Why we need public spending

David Hall at the University of Greenwich in the U.K. recently produced a really good report on Why we need public spending.  It’s over 70 pages in length, is well-written, has a great deal of really useful material from around the world (including charts and graphics and extensive references) making the argument for why public spending is so important from an […]

Read more

P3 and Immigration Law in Arizona – “Both” Sides Win?

NPR has just published a very nice piece of investigative journalism about the role of the private prisons industry in influencing immigration law in Arizona. The new law, passed last spring, extends the power (and responsibilities) of police officers to scrutinize immigrants, essentially allowing policemen to stop anybody they deem suspicious and ask them for immigration documents. People found without […]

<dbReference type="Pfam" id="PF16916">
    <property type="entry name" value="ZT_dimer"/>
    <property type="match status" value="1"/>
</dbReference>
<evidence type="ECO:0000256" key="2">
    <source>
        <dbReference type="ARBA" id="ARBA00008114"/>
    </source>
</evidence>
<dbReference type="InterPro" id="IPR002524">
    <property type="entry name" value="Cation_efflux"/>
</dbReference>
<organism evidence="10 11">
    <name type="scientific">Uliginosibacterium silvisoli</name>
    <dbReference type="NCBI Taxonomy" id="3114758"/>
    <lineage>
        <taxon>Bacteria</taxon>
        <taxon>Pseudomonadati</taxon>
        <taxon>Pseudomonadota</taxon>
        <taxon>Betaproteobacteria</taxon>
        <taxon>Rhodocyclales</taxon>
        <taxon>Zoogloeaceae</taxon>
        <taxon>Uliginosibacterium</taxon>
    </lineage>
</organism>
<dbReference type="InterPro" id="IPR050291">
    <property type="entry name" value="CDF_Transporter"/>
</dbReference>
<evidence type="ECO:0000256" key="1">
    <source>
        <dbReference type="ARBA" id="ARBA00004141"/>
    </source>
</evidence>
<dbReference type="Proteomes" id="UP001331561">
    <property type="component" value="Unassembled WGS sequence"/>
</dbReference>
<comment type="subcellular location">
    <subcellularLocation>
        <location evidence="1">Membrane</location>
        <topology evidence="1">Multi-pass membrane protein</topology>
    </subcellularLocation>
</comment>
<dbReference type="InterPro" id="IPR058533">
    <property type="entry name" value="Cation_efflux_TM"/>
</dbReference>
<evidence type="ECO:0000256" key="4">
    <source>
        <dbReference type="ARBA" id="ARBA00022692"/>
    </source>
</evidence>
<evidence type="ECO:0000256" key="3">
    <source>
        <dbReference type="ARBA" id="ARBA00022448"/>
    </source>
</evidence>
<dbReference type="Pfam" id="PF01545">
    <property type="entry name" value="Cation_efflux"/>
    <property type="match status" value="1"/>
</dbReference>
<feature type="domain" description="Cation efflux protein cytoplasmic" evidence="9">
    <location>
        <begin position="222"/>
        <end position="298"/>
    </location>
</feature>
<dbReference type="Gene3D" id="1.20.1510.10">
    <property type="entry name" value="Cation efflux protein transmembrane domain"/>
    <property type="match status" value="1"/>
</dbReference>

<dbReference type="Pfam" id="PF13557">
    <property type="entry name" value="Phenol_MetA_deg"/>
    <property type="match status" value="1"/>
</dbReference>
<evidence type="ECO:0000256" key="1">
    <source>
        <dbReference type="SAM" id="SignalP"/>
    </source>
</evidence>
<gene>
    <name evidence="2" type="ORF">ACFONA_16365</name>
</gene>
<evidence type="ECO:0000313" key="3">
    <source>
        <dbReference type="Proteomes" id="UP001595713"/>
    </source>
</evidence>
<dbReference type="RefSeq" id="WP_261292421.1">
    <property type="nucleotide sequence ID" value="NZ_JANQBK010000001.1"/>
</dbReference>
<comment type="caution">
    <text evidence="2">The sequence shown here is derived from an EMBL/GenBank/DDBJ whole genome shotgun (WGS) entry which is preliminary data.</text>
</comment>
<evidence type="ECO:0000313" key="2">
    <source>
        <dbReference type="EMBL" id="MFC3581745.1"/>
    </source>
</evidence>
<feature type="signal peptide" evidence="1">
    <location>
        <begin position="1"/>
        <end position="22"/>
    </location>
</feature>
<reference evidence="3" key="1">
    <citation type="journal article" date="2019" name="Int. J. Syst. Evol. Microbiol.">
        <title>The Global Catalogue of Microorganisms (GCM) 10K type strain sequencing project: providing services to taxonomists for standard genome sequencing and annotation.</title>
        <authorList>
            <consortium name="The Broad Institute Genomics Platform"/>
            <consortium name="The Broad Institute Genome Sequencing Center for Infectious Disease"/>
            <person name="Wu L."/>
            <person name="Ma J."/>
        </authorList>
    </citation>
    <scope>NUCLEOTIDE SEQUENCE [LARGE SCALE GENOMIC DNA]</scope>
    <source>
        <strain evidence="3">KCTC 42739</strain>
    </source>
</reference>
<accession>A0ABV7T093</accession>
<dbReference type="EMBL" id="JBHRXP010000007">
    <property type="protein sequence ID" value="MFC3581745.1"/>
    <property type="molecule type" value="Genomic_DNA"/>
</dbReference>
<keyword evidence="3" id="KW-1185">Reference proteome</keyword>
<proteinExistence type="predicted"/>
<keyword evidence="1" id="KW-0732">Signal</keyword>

Read more

University Recruitment of International Students

Last month, I blogged about “pathway colleges,” which are private companies that have been entering into P3 arrangements with Canadian universities in recent years.  The private company helps recruit international students and then gives the students pre-university training.  If all goes according to plan, the students in question eventually become full-fledged students at the university in question.   There’s been increased attention to […]

Read more

Pathway Colleges: A New Kind of P3

I have an opinion piece out on “pathway colleges,” a relatively new phenomenon in Canada.  In this public-private partnership (P3) model, private companies recruit international students to Canadian university campuses, targeting students who currently do not meet the university’s admissions criteria (usually because they lack the necessary English-language skills).  Once the students arrive in Canada, the company hires instructors (paying them considerably less […]